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Layer 3 Virtual Private Network (VPN) Tunnel Traffic Leakages in Dual-Stack Hosts/Networks (RFC7359)

IP.com Disclosure Number: IPCOM000238446D
Publication Date: 2014-Aug-27
Document File: 24 page(s) / 27K

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The IP.com Prior Art Database

Related People

F. Gont: AUTHOR

Abstract

It is a very common practice for users to employ VPN software when employing a public (and possibly rogue) local network. This is typically done not only to gain access to remote resources that may not otherwise be accessible from the public Internet, but also to secure the host's traffic against attackers that might be connected to the same local network as the victim host. The latter case constitutes the problem space of this document. Indeed, it is sometimes assumed that employing a VPN tunnel makes the use of insecure protocols (e.g., that transfer sensitive information in the clear) acceptable, as a VPN tunnel provides security services (such as data integrity and/or confidentiality) for all communications made over it. However, this document illustrates that under certain circumstances, some traffic might not be mapped onto the VPN tunnel and thus might be sent in the clear on the local network.

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Internet Engineering Task Force (IETF)                           F. Gont Request for Comments: 7359                           Huawei Technologies Category: Informational                                      August 2014 ISSN: 2070-1721

      Layer 3 Virtual Private Network (VPN) Tunnel Traffic Leakages                       in Dual-Stack Hosts/Networks

Abstract

   The subtle way in which the IPv6 and IPv4 protocols coexist in    typical networks, together with the lack of proper IPv6 support in    popular Virtual Private Network (VPN) tunnel products, may    inadvertently result in VPN tunnel traffic leakages.  That is,    traffic meant to be transferred over an encrypted and integrity-    protected VPN tunnel may leak out of such a tunnel and be sent in the    clear on the local network towards the final destination.  This    document discusses some scenarios in which such VPN tunnel traffic    leakages may occur as a result of employing IPv6-unaware VPN    software.  Additionally, this document offers possible mitigations    for this issue.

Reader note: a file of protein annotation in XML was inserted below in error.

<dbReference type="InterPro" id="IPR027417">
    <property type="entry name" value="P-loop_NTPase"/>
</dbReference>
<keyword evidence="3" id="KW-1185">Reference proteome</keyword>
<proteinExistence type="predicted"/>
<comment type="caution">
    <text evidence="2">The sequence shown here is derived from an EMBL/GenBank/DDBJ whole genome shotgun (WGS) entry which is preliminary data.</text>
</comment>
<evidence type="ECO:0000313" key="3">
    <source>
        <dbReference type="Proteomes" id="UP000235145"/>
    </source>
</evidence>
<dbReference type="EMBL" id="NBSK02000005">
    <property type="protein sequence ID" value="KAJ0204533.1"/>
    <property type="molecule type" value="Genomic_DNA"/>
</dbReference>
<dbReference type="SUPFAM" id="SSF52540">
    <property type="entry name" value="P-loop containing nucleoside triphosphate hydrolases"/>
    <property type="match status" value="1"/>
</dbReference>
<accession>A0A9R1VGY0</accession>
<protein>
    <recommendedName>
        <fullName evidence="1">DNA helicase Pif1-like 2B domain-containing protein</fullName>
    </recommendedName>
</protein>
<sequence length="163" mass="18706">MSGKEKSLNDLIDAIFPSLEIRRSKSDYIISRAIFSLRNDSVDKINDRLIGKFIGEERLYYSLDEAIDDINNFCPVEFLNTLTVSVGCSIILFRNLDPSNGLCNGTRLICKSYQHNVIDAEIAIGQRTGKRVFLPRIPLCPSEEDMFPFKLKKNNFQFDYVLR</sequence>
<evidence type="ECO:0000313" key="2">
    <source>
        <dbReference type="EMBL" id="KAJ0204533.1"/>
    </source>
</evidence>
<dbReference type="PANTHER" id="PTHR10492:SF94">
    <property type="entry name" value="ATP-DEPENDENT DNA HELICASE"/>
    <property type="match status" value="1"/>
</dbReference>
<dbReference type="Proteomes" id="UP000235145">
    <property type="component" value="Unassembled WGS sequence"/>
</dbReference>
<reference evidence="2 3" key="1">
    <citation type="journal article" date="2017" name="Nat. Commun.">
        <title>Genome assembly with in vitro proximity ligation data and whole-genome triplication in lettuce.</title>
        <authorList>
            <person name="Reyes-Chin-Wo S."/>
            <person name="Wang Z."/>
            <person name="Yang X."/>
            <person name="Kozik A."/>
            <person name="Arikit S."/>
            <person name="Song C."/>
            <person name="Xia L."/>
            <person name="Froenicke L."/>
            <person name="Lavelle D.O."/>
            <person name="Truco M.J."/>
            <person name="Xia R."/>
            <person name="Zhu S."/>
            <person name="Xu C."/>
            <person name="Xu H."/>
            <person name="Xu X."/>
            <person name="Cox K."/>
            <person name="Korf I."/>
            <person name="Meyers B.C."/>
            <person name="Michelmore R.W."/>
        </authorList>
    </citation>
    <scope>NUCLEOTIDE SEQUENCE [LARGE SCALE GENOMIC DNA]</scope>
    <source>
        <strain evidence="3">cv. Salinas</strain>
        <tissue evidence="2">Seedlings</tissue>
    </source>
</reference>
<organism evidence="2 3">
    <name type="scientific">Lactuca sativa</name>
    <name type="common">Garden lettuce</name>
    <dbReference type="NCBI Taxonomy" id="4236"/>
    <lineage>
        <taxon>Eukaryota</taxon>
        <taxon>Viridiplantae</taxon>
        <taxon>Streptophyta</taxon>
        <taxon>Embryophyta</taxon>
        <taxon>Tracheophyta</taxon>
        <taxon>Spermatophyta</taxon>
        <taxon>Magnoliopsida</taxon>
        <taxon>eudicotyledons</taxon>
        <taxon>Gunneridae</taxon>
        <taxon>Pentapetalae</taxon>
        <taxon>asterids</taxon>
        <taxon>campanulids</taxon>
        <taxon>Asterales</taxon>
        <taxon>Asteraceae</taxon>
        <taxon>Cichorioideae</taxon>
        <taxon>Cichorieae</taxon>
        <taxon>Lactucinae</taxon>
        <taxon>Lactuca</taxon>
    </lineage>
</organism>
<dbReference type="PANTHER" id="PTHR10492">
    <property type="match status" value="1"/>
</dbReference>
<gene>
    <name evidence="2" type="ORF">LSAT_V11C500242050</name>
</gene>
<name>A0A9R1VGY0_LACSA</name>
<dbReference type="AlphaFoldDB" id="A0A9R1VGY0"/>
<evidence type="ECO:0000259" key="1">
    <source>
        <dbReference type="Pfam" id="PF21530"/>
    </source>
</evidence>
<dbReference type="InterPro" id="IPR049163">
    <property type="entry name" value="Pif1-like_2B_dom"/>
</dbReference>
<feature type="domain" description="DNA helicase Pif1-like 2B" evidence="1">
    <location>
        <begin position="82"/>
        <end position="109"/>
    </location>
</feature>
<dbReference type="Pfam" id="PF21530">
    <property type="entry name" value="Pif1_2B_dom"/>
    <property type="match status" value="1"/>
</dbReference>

Status of This Memo

   This document is not an Internet Standards Track specification; it is    published for informational purposes.

   This document is a product of the Internet Engineering Task Force    (IETF).  It represents the consensus of the IETF community.  It has    received public review and has been approved for publication by the    Internet Engineering Steering Group (IESG).  Not all documents    approved by the IESG are a candidate for any level of Internet    Standard; see Section 2 of RFC 5741.

   Information about the current status of this document, any errata,    and how to provide feedback on it may be obtained at    http://www.rfc-editor.org/info/rfc7359.

Gont                          Informational                     [Page 1]
 RFC 7359                  VPN Traffic Leakages               August 2014

 IESG Note

   This document describes a problem of information leakage in VPN    software and attributes that problem to the software's inability to    deal with IPv6.  We do not think this is an appropriate    characterization of the problem.  It is true that when a device    supports more than one address family, the inability to apply policy    to more than one address family on that device is a defect.  Despite    that, inadvertent or maliciously induced information leakage may also    occur due to the existence of any unencrypted interface allowed on    the system, including the configuration of split tunnels in the VPN    software itself.  While there are some attacks that are unique to an    IPv6 interface, the sort of information leakage described by this    document is a general probl...